They call it ennui. We call it politics.
The French—those silly sods whose greatest gift to us were the fries—call it, I think, ennui.
The silly season approaches in vehement mood and our silliness and crass stupidity makes us all crave for better times and less egocentric politicos. Yes and if we dream of having less selfish, more altruistic politicians we might as well hope for those big pink things we roast on spits to fly.
How terrible and boring of the politicians to go on and on in their petty wars and verbose fights with half-, quarter or no-truths flung around aplenty. Accusations, hacking, counter-accusations, politicians feeling faint, expulsions, cohabitation, back-stabbing—all have become our daily, boring bread. And we, the known and lesser-known commentators, the ones in the clique and the ones, alas, outside, all go on and on till we bore ourselves to self-immolation. We, the commentators of the land, all gabble on trying to give new insights and ending up slighting all or at least half the populace.
Some of us lace our copy with expletives and vim, others with fawning vigour. Some surprise us with unexpected gems or unintended asides. Some rise to the occasion and say things which are indeed insightful and help us, the completely fuddled, fathom a bit more of what is really going on in this, the most tragic of comedies called Malta’s politics.
We are, as usual in our ideas, a crazed, contradictory race: we hate talking about it yet love doing it and saying, ad blooming infinitum, that we are bored of discussing the state of affairs of our country. And yet on we go doing it.
I wish I could scream out, till I’m blue in the face—a curse on all politicians’ head and let’s be done with them all, whatever their hide’s hue. But if we fire all the politicians we will still need to put in other citizens to get the ship of state moving. All we can do is hope our ship, even if it sounds and acts most buoyant at the moment, will not end up in the hands of a useless captain, like the one who rammed his ship and caused it to sink off the coast of Italy a few sad months ago. It was a lovely ship but all it took was one slight wrong turn and down it went.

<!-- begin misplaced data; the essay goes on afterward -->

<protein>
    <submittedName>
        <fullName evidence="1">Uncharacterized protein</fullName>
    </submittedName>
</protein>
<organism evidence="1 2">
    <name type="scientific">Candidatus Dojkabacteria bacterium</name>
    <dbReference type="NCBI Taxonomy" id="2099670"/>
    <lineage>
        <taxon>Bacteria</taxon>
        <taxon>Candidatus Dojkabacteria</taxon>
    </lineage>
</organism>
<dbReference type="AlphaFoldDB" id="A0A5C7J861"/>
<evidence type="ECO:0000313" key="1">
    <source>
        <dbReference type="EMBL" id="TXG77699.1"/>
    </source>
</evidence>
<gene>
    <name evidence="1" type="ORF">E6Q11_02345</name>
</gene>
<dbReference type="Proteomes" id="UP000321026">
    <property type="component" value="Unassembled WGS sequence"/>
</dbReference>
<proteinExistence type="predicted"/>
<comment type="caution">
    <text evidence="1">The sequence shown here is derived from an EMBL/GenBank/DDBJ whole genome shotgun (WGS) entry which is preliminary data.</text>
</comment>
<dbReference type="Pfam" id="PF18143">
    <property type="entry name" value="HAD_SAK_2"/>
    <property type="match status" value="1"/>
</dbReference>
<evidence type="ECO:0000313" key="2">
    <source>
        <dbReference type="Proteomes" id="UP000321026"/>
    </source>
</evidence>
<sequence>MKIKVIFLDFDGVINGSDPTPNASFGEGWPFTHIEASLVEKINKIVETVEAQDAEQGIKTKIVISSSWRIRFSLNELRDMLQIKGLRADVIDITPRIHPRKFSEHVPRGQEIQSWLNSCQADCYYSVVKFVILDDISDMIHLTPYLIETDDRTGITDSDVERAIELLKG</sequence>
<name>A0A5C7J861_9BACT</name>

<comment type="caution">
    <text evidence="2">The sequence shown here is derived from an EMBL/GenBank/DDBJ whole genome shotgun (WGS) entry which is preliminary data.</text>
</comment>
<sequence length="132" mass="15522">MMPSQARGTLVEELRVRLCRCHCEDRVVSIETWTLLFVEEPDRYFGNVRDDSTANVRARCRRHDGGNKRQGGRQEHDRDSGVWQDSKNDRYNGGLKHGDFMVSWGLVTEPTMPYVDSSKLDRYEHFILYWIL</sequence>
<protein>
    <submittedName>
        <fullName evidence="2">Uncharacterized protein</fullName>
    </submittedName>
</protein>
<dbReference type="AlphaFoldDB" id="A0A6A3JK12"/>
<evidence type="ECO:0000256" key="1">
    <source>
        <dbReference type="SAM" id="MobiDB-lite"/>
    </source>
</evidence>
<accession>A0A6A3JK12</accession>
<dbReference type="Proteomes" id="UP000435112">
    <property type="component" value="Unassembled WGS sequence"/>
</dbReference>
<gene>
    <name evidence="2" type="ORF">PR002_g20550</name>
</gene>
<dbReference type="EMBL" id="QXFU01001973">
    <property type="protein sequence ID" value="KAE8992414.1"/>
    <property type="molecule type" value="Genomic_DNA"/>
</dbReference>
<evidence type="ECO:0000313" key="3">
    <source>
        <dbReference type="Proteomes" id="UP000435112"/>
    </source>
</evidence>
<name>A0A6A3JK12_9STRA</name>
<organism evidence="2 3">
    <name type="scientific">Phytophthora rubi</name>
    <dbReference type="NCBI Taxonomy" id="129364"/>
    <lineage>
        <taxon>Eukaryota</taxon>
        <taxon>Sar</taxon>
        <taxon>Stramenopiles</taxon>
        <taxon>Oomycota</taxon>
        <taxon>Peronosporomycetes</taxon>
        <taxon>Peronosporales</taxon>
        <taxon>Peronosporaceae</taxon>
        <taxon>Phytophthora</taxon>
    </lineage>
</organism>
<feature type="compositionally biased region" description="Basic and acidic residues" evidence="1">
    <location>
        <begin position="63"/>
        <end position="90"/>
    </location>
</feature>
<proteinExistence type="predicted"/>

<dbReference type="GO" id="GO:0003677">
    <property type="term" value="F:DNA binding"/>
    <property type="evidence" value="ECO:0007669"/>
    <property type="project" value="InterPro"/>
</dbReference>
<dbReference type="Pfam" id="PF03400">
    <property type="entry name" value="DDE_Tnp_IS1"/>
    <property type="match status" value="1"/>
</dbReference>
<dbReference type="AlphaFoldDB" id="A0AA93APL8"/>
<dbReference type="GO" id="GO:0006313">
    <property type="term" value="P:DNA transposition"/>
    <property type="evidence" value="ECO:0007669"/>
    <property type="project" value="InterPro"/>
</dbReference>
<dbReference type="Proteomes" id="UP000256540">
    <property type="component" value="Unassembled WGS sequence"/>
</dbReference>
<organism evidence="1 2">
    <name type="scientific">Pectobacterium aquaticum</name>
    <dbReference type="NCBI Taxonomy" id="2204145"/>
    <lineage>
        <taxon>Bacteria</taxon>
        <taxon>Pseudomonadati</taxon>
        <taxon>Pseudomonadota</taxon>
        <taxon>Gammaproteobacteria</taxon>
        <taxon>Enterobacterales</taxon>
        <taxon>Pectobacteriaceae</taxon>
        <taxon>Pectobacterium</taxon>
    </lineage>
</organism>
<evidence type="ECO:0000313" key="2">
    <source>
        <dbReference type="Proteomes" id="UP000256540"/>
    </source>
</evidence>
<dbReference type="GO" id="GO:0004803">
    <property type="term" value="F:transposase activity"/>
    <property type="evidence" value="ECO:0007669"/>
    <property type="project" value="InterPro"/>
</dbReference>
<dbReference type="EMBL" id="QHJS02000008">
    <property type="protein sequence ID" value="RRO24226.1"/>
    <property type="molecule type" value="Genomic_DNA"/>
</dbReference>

The good nature of most of us Maltese people—and our editors—does not allow us to curse or damn even despicable beings like self-aggrandising politicians with a horrid agenda. So instead of cursing our politicians to hell we have to pray to the ever-loving, ever-forgiving gods to enlighten them with better actions. And in so doing free us from suffering them besides the abject heat we have had. All we should be doing is enjoying our lovely sea and the accompanying welcome breezes.
Damn politics, damn their horrors which they shove on to us and damn their actions which all seem intent on dragging us into more and everlasting squabbles and quibbles.
Now the mantra is let’s have an election and let’s have it fast.
Let’s, in other words, let the people decide if they want Gonzi and his troubled deputies and jaded team sent to different benches from the ones they occupy now. Benches which are closer to the seaside or some retirement home where they can live in harmony with themselves doing nothing but staring out into the heavens. And let’s—the mantra of the election seems to imply—send the PL movement moving post-haste to take over the mantle of Government. And then all will be—so the mantra seems to add— hunky dory with not a spot of trouble in our land of fabled and famed honey.
All will be sweet and no politico will be selfish or have a strange affair with his own ego. May we live in hope of this earthly paradise reigning supreme.
And next time you see any pigs in the air don’t ask the hunters to shoot them down because the shot pigs might come down to earth with a fat thud on us all.